For the full-year 2008, Pfizer reported total revenues of $48.3 billion, essentially flat compared with 2007 full-year revenues of $48.4 billion, despite the loss of exclusivity of “Norvasc” (amlodipine), “Zyrtec” (cetirizine), and “Camptosar” (irinotecan), which collectively decreased revenues by $2.6 billion. Full-year revenues were favorably affected by foreign exchange of approximately $1.6 billion, or 3%, and by the solid performance of many key products. Global pharmaceutical sales fell 1% in 2008 to nearly $44.2 billion from $44.4 billion in 2007.
For the full-year 2008, Pfizer posted reported net income of $8.1 billion, essentially no gain compared with the prior year, and reported diluted earnings per share (EPS) of $1.20, an increase of 3% compared with $1.17 in the year-ago period. This change was primarily attributable to the following: savings associated with cost-reduction initiatives; the 2007 after-tax charges of $1.8 billion related to the decision to exit “Exubera” (inhaled insulin); and the favorable impact of foreign exchange. These measures were offset by charges related to “Bextra”(valdecoxib) and other open investigations in the fourth quarter of 2008, an after-tax charge of $640 million resulting from the agreements in principle to resolve certain litigation involving the company’s nonsteroidal anti-inflammatory) pain medicines in the third-quarter 2008, and an increased effective tax rate.
Premerger, Pfizer faced sales contraction at a compound annual average growth rate (CAGR) of –3.5% through 2013 because of key patent expiries, including for Lipitor. Although the merger with Wyeth will mitigate a sales decline, the combined company will still face a decline in sales. Pfizer–Wyeth is forecast to have combined prescription pharmaceutical revenues of approximately $55 billion in 2013 compared with sales of approximately $61 billion in 2008, which is equivalent to a CAGR of –2.3% for 2008–2013, according to Datamonitor. This decline is also due to Wyeth’s exposure to generic-drug competition. Wyeth’s “Effexor ” (venlafaxine) and “Protonix” (pantoprazole) are due to lose patent protection in 2010 and “Tazocin” (piperacillin) lost patent protection in 2007.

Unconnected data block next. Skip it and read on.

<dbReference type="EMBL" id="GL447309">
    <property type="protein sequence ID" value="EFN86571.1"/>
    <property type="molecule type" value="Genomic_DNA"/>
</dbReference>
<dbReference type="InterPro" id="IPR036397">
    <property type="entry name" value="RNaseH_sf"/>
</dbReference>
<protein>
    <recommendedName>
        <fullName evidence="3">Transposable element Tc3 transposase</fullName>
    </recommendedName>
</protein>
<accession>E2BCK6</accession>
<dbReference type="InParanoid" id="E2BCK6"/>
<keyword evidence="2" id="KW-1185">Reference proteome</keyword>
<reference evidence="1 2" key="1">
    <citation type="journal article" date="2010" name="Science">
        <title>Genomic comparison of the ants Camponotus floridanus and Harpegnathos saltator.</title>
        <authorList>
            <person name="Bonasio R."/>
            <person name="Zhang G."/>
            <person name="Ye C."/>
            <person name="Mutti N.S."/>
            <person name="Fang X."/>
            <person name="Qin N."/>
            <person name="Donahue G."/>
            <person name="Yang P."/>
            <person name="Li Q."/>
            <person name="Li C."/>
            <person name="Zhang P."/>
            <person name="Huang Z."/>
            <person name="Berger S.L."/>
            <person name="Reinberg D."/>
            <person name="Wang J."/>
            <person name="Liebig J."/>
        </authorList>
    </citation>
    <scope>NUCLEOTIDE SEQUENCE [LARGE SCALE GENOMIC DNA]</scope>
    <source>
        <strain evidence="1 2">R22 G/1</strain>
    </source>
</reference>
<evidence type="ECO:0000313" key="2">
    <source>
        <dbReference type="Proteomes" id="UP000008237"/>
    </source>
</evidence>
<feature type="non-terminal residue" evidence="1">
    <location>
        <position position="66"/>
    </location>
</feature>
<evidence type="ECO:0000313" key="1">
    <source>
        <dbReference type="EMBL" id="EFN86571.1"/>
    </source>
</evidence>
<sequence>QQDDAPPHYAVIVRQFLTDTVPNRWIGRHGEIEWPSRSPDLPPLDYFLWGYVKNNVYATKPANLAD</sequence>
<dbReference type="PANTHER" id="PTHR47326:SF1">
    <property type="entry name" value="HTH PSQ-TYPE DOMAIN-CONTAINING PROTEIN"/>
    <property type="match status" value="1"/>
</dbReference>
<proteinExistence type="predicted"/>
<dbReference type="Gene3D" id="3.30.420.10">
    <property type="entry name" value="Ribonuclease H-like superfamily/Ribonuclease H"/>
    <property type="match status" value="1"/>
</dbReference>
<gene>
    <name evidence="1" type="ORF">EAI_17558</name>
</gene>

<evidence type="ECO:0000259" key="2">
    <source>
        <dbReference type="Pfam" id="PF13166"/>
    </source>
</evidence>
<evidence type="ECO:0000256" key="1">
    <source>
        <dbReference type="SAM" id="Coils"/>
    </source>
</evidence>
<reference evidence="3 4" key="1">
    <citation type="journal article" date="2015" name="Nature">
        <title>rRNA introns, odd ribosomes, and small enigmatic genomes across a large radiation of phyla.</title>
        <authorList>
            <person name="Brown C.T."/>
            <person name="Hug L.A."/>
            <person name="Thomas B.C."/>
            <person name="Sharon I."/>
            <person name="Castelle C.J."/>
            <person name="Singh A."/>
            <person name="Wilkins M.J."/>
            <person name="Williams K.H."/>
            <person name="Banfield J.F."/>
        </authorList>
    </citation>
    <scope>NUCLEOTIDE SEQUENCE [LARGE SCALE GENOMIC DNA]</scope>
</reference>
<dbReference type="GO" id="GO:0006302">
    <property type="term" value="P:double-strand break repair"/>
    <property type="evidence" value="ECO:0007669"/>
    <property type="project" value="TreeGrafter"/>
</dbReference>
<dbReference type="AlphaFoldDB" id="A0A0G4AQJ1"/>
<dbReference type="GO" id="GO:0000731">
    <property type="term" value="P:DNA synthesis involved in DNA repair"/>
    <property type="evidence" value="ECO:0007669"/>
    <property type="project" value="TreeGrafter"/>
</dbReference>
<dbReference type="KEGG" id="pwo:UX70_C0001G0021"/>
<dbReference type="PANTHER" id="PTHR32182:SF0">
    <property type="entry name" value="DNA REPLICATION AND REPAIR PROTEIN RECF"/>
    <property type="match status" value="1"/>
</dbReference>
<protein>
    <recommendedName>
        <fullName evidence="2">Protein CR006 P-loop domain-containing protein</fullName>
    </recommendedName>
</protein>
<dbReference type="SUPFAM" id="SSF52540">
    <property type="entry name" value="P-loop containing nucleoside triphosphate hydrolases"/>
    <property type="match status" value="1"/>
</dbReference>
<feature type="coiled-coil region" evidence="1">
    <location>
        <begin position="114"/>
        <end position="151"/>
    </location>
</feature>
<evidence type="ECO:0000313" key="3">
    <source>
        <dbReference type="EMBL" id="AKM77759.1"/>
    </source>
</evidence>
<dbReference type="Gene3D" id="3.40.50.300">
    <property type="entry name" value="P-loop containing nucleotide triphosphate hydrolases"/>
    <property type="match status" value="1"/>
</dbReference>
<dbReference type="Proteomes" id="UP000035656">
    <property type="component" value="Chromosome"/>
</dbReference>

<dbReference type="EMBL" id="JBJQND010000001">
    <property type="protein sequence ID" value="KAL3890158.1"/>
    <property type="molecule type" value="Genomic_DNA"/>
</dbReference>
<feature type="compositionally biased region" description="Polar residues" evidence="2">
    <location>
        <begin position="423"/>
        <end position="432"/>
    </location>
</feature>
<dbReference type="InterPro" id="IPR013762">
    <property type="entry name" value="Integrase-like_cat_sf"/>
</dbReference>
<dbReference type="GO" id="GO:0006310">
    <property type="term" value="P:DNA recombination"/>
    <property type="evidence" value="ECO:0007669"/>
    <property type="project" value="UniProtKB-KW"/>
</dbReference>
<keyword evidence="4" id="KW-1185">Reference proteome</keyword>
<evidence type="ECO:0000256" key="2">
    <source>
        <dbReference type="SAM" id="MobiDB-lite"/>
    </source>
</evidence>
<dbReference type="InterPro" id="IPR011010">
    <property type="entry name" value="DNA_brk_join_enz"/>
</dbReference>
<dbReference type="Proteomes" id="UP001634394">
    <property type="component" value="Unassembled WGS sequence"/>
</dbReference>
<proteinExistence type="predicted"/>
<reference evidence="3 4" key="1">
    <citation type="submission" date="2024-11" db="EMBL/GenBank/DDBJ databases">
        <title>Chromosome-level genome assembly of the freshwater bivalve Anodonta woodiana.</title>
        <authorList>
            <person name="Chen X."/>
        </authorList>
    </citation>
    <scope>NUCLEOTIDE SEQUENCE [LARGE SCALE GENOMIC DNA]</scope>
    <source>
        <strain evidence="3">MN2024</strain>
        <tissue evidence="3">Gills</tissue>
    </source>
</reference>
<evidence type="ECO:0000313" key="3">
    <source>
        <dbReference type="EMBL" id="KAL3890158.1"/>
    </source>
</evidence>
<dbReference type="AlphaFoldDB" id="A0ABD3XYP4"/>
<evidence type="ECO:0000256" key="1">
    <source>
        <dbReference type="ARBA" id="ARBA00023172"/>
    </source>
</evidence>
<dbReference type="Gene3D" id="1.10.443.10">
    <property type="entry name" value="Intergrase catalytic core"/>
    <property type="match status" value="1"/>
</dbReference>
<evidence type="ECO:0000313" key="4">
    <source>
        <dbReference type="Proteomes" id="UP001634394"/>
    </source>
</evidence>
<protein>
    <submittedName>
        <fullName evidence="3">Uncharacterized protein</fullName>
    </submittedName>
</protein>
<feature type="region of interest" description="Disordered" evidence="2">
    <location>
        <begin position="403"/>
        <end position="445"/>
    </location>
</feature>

Great diversification, particularly in biologics
Pfizer hopes, however, that a combined Pfizer–Wyeth will provide a more diversified portfolio. Under a combined Pfizer–Wyeth, no drug will account for more than 10% of the combined company’s revenue in 2012, according to Pfizer in its company press release. The combined company would have 17 products with annual revenues of more than $1 billion, according to Pfizer. According to Pfizer, the deal would also make the combined company the second largest specialty care provider, with products such as the anti-arthritis drug “Enbrel” (etanercept), the vaccine Prevnar, the anticancer therapy “Sutent” (sunitinib), the antipsychotic “Geodon” (ziprasidone), and “Zyvox” (linezolid).
Analysts also point to the value of the deal in broadening Pfizer’s drug portfolio, both in terms of drug technology and in areas of therapeutic focus. “Pfizer’s traditional focus has been on small molecules and the cardiovascular market,” says King. “This acquisition allows it to greatly improve its presence in the immunology and inflammation and infectious diseases sectors, and also to integrate Wyeth’s expertise in the biologic and vaccines markets.”
Prior to the acquisition of Wyeth, Pfizer generated over 98% of total prescription pharmaceutical sales from small-molecule pharmaceutical products, based on forecast 2008 sales, according to Datamonitor. A combined Pfizer–Wyeth entity will generate roughly 88% of total prescription pharmaceutical sales from small molecules, illustrating the immediate impact of Wyeth on Pfizer’s biologics and vaccines exposure. Wyeth generated approximately 18% of its 2008 prescription pharmaceutical revenues from therapeutic proteins and 16% from vaccines, according to Datamonitor.